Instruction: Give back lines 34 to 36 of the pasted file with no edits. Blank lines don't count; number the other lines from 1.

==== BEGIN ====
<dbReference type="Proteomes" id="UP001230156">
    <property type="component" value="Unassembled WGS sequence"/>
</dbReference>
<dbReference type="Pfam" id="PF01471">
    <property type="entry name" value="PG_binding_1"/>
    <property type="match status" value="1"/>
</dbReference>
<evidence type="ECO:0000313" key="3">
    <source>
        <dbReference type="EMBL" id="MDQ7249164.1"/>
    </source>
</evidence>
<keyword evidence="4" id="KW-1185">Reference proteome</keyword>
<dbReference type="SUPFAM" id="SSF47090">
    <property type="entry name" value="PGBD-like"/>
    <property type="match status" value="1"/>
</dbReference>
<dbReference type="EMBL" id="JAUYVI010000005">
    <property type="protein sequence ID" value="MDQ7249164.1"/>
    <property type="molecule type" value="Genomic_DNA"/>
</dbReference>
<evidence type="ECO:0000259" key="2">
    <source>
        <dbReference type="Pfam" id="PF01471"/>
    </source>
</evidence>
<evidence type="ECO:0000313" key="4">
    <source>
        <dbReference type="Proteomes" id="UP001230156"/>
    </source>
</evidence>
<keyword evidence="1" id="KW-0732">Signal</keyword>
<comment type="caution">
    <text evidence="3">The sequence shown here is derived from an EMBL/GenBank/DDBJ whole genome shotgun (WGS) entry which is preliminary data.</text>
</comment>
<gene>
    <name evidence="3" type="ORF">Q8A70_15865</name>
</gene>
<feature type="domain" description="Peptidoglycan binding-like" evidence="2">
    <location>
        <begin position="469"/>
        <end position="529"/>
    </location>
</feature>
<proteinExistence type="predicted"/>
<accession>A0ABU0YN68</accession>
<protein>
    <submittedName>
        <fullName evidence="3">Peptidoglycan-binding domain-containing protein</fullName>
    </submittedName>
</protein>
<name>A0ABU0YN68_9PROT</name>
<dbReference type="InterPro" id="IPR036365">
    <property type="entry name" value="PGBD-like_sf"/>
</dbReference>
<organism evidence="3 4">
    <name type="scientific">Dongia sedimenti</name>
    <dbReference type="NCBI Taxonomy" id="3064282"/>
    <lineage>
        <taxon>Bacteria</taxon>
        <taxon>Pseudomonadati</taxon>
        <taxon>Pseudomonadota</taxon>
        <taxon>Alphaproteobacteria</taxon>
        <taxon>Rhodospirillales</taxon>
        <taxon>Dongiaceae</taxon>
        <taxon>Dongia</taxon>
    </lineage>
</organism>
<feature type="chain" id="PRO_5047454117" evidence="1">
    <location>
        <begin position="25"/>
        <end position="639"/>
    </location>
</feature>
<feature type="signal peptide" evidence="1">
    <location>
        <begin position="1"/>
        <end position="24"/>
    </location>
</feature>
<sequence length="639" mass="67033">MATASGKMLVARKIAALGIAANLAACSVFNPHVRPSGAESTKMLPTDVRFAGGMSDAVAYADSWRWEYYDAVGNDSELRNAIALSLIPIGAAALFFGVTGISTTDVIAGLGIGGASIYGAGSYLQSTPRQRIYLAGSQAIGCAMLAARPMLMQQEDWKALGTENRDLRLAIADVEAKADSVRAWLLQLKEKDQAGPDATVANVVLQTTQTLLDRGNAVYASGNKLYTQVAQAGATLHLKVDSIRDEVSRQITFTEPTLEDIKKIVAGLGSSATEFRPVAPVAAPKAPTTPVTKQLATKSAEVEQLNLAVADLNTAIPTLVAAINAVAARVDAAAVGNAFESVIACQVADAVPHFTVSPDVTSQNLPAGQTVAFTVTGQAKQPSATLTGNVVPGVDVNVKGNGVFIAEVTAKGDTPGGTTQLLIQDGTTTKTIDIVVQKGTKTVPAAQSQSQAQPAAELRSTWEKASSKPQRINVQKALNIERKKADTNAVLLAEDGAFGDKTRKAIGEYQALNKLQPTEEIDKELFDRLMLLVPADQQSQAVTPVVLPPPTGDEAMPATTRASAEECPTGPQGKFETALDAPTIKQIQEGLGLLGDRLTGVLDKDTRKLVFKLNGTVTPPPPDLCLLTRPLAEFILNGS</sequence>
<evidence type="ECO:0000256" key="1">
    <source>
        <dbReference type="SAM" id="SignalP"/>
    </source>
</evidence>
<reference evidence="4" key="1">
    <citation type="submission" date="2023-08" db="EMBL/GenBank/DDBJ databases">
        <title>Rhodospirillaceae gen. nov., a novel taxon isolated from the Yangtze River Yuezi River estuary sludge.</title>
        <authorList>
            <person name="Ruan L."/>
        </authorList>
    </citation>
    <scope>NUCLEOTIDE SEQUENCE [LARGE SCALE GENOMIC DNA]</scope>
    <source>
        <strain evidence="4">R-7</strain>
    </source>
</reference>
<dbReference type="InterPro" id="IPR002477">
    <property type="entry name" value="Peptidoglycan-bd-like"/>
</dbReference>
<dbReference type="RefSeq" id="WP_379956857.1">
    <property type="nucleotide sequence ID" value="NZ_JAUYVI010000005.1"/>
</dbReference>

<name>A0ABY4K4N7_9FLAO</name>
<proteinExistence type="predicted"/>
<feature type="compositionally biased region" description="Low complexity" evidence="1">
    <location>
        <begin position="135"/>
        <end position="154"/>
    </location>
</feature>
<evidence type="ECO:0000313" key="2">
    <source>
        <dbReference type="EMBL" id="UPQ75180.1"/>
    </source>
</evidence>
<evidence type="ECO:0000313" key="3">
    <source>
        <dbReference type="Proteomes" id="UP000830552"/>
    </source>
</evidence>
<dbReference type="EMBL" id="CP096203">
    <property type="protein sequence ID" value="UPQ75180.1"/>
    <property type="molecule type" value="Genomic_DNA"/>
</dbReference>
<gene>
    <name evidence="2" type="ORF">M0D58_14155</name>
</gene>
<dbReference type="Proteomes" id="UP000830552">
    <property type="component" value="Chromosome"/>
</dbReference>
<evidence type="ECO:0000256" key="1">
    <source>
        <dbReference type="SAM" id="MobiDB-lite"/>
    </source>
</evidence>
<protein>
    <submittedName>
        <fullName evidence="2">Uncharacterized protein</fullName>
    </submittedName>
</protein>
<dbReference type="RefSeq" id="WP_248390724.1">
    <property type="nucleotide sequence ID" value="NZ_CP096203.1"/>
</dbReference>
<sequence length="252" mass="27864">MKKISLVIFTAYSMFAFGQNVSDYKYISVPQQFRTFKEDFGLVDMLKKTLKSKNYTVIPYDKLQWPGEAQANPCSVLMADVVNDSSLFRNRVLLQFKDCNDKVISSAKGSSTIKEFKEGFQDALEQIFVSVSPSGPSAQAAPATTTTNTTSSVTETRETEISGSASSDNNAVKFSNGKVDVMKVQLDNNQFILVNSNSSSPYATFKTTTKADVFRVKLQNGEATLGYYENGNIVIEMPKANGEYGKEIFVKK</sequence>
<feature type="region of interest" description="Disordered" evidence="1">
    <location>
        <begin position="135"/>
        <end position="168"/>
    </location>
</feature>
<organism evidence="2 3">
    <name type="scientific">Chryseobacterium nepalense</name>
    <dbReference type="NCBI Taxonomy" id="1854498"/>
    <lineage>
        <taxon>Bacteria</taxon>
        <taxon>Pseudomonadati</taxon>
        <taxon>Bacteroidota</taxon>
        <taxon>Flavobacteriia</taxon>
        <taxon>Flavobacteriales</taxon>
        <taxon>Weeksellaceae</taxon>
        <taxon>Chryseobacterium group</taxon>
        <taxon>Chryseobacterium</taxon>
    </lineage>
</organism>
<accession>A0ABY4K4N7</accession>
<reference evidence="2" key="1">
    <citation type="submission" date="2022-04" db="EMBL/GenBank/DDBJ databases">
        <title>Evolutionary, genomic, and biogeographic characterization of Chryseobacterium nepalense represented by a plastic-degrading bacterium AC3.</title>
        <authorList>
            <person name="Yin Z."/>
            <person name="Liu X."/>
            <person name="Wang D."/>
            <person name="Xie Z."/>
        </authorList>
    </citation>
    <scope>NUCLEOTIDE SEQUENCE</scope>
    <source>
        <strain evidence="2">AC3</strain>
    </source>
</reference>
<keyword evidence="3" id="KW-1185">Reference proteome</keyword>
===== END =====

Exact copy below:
    <text evidence="3">The sequence shown here is derived from an EMBL/GenBank/DDBJ whole genome shotgun (WGS) entry which is preliminary data.</text>
</comment>
<gene>